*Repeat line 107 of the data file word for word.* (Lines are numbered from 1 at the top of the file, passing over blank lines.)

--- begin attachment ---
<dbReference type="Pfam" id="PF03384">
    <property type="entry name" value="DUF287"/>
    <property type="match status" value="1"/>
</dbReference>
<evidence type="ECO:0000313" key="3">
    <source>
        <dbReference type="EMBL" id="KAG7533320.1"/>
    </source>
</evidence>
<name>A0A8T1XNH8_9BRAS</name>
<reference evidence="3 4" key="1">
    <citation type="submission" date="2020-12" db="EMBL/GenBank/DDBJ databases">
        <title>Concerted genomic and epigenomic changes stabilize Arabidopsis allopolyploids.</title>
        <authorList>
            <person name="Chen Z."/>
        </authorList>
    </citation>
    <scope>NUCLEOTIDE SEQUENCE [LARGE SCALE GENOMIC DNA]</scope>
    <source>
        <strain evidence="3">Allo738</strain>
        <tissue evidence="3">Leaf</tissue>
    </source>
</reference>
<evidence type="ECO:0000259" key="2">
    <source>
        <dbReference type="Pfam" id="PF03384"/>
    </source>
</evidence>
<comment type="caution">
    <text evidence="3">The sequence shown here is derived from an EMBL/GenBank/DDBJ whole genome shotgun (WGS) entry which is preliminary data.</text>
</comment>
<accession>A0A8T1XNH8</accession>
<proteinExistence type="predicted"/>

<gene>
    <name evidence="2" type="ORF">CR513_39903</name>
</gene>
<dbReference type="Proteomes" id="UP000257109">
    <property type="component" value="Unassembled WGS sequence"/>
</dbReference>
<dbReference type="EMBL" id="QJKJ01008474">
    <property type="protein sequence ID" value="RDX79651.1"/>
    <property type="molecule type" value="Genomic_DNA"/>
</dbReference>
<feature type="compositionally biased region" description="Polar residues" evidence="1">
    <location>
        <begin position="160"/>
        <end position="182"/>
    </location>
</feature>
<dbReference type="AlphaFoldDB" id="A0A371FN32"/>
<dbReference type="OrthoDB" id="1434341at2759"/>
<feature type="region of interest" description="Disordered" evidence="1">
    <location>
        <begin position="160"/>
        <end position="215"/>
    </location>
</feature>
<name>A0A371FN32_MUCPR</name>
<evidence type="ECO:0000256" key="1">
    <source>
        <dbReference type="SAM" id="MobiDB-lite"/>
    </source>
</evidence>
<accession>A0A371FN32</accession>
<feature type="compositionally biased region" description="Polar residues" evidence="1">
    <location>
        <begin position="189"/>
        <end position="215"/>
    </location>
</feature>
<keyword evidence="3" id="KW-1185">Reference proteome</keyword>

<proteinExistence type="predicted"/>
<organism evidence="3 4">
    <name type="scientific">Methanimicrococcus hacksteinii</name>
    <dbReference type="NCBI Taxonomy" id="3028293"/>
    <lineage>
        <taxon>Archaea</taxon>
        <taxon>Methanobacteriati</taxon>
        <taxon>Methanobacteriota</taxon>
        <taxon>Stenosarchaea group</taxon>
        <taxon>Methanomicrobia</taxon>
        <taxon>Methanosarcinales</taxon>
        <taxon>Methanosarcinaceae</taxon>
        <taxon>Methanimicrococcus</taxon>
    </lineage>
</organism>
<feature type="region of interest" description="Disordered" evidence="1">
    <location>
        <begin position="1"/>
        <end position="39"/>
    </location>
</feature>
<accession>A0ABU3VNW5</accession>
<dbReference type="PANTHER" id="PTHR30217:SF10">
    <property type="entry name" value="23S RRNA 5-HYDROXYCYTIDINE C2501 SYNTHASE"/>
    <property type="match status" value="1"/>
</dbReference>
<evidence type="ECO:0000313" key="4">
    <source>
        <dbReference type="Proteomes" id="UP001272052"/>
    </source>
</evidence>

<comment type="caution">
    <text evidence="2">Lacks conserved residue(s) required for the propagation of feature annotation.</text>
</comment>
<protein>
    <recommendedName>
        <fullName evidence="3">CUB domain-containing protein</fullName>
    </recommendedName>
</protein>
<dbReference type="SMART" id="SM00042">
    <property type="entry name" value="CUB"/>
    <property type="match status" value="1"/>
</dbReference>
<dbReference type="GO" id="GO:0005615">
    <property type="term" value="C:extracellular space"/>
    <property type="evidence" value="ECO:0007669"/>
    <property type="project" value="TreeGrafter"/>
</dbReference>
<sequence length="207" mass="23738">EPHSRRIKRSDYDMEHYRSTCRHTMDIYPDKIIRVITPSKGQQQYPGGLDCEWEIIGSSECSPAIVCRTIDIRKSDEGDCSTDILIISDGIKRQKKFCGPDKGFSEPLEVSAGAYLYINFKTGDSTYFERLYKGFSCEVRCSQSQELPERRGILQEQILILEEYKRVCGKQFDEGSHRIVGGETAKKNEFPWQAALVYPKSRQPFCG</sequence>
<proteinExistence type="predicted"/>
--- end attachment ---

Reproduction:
    <recommendedName>